Two mountaineering buddies hit catastrophe when one breaks his leg near the top of a remote Peruvian mountain. The other tries to lower his partner to safety, but disaster strikes again when the injured party is dangled over a 150-foot ice cliff. Does the healthy climber allow himself to be dragged to his death, or cut the rope and send his doomed friend spiralling into the void?
Following several abortive attempts to transfer Joe Simpson's mountaineering bestseller to the screen (at one point Tom Cruise was attached to star), Touching The Void finally makes its appearance in docudrama format, with British Oscar-winner Kevin Macdonald (One Day In September) behind the camera.
It's not difficult to see why Hollywood screenwriters struggled with Simpson's story of disaster and endurance on Peru's forbidding Siula Grande peak. The protagonists barely speak to each other and, aside from two perilous falls, there's little in the way of traditional action.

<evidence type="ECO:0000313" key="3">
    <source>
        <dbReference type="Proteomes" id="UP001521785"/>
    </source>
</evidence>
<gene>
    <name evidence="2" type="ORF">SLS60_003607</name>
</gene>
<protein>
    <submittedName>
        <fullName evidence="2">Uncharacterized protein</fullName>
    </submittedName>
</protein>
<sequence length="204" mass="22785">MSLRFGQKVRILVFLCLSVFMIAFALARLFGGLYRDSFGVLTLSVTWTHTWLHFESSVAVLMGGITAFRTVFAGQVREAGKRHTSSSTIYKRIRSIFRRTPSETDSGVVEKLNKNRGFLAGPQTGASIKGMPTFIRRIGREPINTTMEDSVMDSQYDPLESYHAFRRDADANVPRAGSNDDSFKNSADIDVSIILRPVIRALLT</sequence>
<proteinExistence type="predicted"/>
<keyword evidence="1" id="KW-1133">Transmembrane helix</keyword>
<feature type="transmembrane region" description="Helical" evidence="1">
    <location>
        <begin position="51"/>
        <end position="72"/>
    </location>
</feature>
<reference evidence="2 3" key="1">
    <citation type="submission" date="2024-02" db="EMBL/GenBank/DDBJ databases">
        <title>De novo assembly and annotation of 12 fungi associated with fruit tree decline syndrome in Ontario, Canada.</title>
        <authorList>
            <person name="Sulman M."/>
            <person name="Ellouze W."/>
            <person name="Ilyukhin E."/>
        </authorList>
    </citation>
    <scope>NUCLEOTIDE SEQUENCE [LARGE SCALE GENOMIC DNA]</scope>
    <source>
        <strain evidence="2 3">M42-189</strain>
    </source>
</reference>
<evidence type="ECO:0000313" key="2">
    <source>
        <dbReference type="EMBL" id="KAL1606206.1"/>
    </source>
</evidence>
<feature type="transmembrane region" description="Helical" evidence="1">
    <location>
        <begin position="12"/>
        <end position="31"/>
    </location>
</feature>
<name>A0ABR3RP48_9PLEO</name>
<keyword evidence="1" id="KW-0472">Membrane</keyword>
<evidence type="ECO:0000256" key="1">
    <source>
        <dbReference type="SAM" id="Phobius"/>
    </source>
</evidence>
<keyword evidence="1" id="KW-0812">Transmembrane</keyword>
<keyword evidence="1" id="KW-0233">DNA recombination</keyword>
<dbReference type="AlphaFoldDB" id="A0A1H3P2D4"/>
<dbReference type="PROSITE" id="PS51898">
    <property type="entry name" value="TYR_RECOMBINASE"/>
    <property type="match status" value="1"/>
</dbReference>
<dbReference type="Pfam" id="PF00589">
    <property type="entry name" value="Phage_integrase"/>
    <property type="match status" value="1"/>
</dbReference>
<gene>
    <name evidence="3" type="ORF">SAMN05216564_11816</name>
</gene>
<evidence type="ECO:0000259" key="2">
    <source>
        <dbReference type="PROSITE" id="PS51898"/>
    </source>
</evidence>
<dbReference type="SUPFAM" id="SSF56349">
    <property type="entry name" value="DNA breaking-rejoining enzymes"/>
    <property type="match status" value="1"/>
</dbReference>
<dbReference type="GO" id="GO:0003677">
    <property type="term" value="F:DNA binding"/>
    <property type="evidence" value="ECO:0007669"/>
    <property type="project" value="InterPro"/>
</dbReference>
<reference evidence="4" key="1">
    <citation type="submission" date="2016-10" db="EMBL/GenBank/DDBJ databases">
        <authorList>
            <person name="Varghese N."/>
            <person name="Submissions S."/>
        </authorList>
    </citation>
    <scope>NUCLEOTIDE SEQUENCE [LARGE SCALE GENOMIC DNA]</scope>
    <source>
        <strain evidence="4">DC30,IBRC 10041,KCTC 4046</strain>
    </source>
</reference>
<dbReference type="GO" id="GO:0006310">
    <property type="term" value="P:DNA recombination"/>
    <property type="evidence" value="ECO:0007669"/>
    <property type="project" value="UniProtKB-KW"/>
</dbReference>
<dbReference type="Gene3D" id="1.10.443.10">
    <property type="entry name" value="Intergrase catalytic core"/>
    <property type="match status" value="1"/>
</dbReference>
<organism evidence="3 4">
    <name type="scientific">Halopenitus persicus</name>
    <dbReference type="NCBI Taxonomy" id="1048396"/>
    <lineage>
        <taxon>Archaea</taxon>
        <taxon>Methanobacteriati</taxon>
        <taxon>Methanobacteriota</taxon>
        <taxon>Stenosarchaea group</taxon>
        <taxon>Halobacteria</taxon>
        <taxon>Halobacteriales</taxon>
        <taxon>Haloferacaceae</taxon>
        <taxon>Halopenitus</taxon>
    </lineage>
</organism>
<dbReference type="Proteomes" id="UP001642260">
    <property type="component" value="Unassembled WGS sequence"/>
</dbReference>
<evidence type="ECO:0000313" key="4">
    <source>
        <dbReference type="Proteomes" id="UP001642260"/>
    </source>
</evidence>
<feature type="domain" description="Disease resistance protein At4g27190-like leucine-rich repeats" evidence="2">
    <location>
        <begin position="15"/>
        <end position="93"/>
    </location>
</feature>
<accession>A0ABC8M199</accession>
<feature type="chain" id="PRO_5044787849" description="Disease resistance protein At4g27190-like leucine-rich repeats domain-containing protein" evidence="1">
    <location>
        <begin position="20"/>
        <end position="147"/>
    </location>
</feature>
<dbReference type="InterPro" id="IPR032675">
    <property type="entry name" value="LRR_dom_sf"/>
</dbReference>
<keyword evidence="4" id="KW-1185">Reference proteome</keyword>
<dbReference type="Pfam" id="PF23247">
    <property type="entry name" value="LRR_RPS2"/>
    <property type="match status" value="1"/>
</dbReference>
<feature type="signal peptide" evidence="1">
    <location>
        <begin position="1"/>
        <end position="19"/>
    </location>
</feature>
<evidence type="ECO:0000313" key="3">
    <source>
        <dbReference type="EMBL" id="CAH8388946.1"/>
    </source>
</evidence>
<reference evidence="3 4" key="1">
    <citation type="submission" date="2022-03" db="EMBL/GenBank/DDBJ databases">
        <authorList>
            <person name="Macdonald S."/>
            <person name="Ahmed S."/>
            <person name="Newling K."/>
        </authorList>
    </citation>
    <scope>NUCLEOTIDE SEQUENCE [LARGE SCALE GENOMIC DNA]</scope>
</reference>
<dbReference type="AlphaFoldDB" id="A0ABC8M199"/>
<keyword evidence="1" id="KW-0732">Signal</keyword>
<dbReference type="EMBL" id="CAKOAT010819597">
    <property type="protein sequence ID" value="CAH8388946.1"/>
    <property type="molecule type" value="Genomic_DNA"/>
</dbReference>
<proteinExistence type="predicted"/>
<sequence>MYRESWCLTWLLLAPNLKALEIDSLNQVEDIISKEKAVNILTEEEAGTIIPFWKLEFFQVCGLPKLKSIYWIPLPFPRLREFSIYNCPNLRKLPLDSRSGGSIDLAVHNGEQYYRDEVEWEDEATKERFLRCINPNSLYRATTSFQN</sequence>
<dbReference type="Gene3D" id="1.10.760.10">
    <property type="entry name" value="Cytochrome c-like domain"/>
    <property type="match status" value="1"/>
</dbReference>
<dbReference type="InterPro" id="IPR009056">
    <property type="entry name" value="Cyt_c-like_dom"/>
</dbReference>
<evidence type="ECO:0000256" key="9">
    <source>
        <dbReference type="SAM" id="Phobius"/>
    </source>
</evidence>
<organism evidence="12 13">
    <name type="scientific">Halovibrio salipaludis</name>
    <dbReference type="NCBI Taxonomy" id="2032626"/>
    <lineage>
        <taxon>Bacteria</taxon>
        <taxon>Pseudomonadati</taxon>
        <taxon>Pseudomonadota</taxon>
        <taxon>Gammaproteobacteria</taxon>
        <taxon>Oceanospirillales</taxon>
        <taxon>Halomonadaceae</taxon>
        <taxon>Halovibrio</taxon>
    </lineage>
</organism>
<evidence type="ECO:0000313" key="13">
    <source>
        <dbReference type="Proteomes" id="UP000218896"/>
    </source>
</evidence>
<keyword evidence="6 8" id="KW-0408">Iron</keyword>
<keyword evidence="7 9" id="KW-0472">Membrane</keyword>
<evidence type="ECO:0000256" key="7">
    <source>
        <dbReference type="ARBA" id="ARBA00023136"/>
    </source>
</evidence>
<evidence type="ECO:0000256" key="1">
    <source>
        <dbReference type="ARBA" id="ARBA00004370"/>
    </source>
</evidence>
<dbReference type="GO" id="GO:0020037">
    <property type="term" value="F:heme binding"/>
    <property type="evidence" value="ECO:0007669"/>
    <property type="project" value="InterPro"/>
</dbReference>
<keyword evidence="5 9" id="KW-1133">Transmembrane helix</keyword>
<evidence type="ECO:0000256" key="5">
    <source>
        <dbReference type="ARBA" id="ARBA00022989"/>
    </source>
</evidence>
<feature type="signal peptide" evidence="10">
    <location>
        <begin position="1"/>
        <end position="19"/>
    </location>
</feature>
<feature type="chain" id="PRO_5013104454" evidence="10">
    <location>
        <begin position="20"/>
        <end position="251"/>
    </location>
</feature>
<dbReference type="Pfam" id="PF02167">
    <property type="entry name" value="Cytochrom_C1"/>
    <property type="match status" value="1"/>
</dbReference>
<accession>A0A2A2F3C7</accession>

However, Macdonald overcomes this headache by blending interviews with the survivors into his well-crafted reconstruction, and the result is as much an exploration of ethics and psychology as it is of uncommon human endurance.
Though it takes a while to empathise with these curiously detached characters, the internal tension of the climbing psyche ultimately proves as gripping as the physical horror suffered on the mountain.
A slow starter which builds into a chilling depiction of the agonising disintegration of body and mind as they are exposed to the elements.